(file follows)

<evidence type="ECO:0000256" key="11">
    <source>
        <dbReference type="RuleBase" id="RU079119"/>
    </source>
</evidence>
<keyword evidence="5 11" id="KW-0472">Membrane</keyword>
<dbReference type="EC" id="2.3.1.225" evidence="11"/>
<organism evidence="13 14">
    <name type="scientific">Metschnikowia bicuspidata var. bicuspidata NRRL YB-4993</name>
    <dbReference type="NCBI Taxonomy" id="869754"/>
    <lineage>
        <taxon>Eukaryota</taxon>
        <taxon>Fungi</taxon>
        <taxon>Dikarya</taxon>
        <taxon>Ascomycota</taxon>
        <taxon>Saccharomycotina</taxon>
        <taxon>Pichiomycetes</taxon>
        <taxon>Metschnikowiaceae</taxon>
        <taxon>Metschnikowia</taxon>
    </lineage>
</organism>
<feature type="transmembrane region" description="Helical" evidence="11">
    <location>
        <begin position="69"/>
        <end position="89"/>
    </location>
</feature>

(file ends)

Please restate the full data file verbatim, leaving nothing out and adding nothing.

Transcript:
<evidence type="ECO:0000256" key="11">
    <source>
        <dbReference type="RuleBase" id="RU079119"/>
    </source>
</evidence>
<keyword evidence="5 11" id="KW-0472">Membrane</keyword>
<dbReference type="EC" id="2.3.1.225" evidence="11"/>
<organism evidence="13 14">
    <name type="scientific">Metschnikowia bicuspidata var. bicuspidata NRRL YB-4993</name>
    <dbReference type="NCBI Taxonomy" id="869754"/>
    <lineage>
        <taxon>Eukaryota</taxon>
        <taxon>Fungi</taxon>
        <taxon>Dikarya</taxon>
        <taxon>Ascomycota</taxon>
        <taxon>Saccharomycotina</taxon>
        <taxon>Pichiomycetes</taxon>
        <taxon>Metschnikowiaceae</taxon>
        <taxon>Metschnikowia</taxon>
    </lineage>
</organism>
<feature type="transmembrane region" description="Helical" evidence="11">
    <location>
        <begin position="69"/>
        <end position="89"/>
    </location>
</feature>